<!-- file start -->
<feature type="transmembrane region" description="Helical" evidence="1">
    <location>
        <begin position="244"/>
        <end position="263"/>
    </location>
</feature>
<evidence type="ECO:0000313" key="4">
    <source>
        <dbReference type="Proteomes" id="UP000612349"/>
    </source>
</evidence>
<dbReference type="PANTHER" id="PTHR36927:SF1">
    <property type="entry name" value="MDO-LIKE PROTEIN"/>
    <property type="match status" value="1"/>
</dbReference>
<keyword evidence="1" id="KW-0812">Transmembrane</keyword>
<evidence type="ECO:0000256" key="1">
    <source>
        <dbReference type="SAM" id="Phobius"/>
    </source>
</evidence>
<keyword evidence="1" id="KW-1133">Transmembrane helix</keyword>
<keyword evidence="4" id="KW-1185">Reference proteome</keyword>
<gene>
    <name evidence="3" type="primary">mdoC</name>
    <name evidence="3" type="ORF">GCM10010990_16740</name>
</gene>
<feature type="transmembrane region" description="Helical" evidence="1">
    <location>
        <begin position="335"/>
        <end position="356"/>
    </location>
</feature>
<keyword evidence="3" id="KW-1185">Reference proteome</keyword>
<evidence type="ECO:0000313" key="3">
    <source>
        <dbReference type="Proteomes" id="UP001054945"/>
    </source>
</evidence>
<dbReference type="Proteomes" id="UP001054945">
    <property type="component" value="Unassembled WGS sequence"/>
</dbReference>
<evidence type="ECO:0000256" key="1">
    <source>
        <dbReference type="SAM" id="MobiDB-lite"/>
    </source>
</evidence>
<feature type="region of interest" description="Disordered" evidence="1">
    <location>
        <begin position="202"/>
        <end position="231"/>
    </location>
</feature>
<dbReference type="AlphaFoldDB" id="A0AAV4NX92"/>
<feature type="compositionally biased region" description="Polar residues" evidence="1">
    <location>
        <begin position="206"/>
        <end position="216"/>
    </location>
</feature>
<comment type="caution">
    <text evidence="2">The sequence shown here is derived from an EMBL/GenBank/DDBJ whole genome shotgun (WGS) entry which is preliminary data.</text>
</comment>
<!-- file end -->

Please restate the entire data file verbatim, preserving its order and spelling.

<feature type="transmembrane region" description="Helical" evidence="1">
    <location>
        <begin position="244"/>
        <end position="263"/>
    </location>
</feature>
<evidence type="ECO:0000313" key="4">
    <source>
        <dbReference type="Proteomes" id="UP000612349"/>
    </source>
</evidence>
<dbReference type="PANTHER" id="PTHR36927:SF1">
    <property type="entry name" value="MDO-LIKE PROTEIN"/>
    <property type="match status" value="1"/>
</dbReference>
<keyword evidence="1" id="KW-0812">Transmembrane</keyword>
<evidence type="ECO:0000256" key="1">
    <source>
        <dbReference type="SAM" id="Phobius"/>
    </source>
</evidence>
<keyword evidence="1" id="KW-1133">Transmembrane helix</keyword>
<keyword evidence="4" id="KW-1185">Reference proteome</keyword>
<gene>
    <name evidence="3" type="primary">mdoC</name>
    <name evidence="3" type="ORF">GCM10010990_16740</name>
</gene>
<feature type="transmembrane region" description="Helical" evidence="1">
    <location>
        <begin position="335"/>
        <end position="356"/>
    </location>
</feature>
<keyword evidence="3" id="KW-1185">Reference proteome</keyword>
<evidence type="ECO:0000313" key="3">
    <source>
        <dbReference type="Proteomes" id="UP001054945"/>
    </source>
</evidence>
<dbReference type="Proteomes" id="UP001054945">
    <property type="component" value="Unassembled WGS sequence"/>
</dbReference>
<evidence type="ECO:0000256" key="1">
    <source>
        <dbReference type="SAM" id="MobiDB-lite"/>
    </source>
</evidence>
<feature type="region of interest" description="Disordered" evidence="1">
    <location>
        <begin position="202"/>
        <end position="231"/>
    </location>
</feature>
<dbReference type="AlphaFoldDB" id="A0AAV4NX92"/>
<feature type="compositionally biased region" description="Polar residues" evidence="1">
    <location>
        <begin position="206"/>
        <end position="216"/>
    </location>
</feature>
<comment type="caution">
    <text evidence="2">The sequence shown here is derived from an EMBL/GenBank/DDBJ whole genome shotgun (WGS) entry which is preliminary data.</text>
</comment>